That is why you will find at least 80% of wool in every one of our carpets.

Can circularity truly be integrated within a commercial interior project?

Circularity is a complex challenge for everyone in the industry and is an area that will require everyone working together.

For example, there are some products that are being put forward as providing a fully circular approach but it should be remembered that they are often made from oil-based materials, which are not renewable or sustainable.

It will take a holistic approach that takes into consideration the energy and other costs needed to recycle these materials. But I believe we are moving in the right direction.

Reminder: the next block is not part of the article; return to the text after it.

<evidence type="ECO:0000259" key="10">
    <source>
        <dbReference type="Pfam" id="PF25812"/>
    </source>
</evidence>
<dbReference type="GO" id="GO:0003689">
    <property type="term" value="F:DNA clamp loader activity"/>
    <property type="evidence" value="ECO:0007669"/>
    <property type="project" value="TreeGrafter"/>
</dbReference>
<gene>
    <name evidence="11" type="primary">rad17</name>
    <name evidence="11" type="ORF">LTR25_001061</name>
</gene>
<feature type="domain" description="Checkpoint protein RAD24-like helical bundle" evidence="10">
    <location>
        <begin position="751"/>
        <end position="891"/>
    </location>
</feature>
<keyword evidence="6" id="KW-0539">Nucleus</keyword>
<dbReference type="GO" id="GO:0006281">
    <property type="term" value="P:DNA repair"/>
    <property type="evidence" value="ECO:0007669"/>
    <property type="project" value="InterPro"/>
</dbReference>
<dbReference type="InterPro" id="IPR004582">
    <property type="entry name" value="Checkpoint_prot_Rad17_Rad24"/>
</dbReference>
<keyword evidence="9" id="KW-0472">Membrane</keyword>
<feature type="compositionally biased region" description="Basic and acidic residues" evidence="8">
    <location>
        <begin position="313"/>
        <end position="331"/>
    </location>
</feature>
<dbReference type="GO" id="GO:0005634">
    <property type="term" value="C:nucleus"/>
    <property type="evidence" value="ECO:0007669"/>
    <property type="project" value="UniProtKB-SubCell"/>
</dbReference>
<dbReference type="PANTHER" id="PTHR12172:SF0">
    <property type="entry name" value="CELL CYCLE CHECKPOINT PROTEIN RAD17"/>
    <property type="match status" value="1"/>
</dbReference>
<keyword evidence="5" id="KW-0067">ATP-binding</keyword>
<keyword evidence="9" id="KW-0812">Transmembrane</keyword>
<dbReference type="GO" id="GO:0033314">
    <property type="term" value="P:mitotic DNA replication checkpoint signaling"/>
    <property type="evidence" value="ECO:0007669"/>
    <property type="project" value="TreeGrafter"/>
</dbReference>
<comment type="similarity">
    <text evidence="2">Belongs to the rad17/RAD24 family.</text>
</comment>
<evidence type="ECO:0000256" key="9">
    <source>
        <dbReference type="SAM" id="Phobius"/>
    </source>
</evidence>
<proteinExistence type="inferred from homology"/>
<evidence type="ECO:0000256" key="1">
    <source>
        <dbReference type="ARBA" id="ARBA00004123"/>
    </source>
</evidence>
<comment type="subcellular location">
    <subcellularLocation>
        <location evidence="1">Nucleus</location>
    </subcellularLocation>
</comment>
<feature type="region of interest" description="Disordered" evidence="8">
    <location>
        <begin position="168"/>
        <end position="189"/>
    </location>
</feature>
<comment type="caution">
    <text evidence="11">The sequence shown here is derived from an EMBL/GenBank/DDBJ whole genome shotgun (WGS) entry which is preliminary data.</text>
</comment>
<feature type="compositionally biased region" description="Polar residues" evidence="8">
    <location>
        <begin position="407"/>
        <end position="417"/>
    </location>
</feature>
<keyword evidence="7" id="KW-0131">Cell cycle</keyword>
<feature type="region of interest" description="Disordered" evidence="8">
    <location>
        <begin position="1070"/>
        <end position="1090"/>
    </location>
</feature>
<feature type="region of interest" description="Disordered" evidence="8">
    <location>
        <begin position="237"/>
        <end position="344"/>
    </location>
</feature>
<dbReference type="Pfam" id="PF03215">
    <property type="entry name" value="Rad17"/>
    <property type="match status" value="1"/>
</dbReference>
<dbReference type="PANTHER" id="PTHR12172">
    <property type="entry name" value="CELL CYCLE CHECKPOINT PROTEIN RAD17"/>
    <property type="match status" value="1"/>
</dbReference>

We already divert 100% of our post production waste away from landfill and this gets recycled into new products like Axfelt Triple Layer Underlay. Last year alone, we stopped 328.79 tonnes of waste ending up in landfill and we aim to improve on this.

We continue to research new materials and new recycling streams and to look at how we can reduce our impact on the planet overall. It will take innovative thinking and we have a proven history of that.

Look at the amazing Hembury Chair by Solidwool – an Ulster Group company. Made from unwanted wool and a bio-resin, these beautiful chairs represent a completely new way of working wool.

How have you addressed innovation within the production, and end of life, of your products?

We are constantly addressing these areas.

Our biggest innovation remains our PSYLO™ weaving technology and we have recently introduced a new generation of PSYLO™ looms which are three times faster than their predecessors.